The Nova Scotia Supreme Court, in a decision reported at 293 N.S.R.(2d) 222; 928 A.P.R. 222, exercised its discretion to abridge the notice period. The court allowed the application for disclosure, but denied the application for a publication ban and the use of pseudonyms. The applicant appealed and moved for orders permitting the use of pseudonyms for the purposes of the appeal and for a stay of the judgment below or a publication ban. The applicant also requested that her appeal be set down for hearing. The media respondents who had participated in the initial motion did not consent to the orders sought and took no position on the motion.

The Nova Scotia Court of Appeal, per Oland, J.A., in a decision reported at 293 N.S.R.(2d) 56; 928 A.P.R. 56, allowed the motion for the use of pseudonyms and for a publication ban on the actual words in the fake Facebook profile of the applicant pending the disposition of the appeal. The court set the appeal down for hearing.

The Nova Scotia Court of Appeal, in a decision reported at 301 N.S.R.(2d) 34; 953 A.P.R. 34, dismissed the appeal. The court continued the publication ban for 60 days or such further time as the Court of Appeal or the Supreme Court might direct. The applicant appealed.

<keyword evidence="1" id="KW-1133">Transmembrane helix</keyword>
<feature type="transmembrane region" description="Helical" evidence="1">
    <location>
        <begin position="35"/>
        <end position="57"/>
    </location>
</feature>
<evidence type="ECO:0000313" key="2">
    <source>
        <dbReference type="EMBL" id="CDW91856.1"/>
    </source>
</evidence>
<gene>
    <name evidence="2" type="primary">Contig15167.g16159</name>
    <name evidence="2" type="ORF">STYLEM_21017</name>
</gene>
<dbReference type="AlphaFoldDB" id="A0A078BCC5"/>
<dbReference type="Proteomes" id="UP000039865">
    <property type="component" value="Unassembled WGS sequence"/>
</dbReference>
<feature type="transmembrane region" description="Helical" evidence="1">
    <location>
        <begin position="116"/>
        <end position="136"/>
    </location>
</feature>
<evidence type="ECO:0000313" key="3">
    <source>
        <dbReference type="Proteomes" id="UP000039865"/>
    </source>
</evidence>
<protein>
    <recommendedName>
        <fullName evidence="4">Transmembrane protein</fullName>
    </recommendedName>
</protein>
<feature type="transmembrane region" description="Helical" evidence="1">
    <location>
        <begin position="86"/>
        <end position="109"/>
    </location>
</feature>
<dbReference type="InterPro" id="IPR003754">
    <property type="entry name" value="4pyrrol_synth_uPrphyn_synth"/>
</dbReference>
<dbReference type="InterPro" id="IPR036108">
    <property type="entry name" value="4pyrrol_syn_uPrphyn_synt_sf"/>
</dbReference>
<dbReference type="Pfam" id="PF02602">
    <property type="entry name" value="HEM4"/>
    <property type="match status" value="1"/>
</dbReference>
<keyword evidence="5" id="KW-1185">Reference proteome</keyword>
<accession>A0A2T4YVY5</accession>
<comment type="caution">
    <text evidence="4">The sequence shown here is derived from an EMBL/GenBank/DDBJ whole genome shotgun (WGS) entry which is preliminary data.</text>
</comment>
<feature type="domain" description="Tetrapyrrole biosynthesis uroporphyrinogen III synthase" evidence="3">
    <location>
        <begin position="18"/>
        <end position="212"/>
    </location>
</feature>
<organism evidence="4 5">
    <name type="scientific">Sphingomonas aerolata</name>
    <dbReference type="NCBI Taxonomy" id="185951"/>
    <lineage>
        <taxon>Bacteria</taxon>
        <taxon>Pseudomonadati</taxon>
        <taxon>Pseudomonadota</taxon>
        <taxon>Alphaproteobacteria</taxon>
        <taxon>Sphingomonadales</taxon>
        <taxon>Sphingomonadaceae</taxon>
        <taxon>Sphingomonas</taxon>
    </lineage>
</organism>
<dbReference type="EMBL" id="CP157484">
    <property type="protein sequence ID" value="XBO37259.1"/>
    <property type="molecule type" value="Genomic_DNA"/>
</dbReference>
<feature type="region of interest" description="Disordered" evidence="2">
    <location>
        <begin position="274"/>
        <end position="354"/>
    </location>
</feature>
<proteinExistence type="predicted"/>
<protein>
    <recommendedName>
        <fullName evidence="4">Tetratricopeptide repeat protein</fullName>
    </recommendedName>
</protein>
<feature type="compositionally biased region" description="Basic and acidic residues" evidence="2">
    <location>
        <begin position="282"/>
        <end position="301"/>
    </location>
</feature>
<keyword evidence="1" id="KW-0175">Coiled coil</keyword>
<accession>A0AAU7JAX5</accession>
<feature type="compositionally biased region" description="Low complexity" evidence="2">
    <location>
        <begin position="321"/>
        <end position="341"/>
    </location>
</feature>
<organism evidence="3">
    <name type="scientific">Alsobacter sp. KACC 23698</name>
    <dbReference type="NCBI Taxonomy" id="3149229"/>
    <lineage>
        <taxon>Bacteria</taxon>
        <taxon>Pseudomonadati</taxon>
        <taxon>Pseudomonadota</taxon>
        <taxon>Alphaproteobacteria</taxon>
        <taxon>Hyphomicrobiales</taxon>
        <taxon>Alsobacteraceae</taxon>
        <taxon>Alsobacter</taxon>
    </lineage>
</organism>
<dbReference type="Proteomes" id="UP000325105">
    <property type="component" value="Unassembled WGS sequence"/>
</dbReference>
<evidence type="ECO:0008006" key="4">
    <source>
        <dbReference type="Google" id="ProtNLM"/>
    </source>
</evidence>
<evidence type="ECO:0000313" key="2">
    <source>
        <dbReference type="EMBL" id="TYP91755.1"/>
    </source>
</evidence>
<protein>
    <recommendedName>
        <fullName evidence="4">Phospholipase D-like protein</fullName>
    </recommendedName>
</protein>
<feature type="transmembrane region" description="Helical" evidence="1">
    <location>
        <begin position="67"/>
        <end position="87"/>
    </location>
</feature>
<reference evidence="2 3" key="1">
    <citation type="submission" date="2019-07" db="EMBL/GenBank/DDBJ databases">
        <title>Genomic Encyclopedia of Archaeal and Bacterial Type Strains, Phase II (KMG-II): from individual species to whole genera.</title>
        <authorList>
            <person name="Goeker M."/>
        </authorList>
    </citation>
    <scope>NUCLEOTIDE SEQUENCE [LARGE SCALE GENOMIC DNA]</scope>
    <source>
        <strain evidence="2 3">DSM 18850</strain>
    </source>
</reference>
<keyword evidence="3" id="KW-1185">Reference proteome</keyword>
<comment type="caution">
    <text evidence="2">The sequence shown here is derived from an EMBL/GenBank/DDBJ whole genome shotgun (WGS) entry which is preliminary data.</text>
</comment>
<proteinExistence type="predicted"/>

The Supreme Court of Canada allowed the appeal in part to permit the applicant to proceed anonymously in her application for an order requiring that Bragg Communications disclose the identity of the relevant IP user(s). However, the court refused to impose a publication ban on that part of the fake Facebook profile that contained no identifying information.

Editor's Note: Certain names in the following case have been initialized or the case otherwise edited to prevent the disclosure of identities where required by law, publication ban, Maritime Law Book's editorial policy or otherwise.

Courts - Topic 1404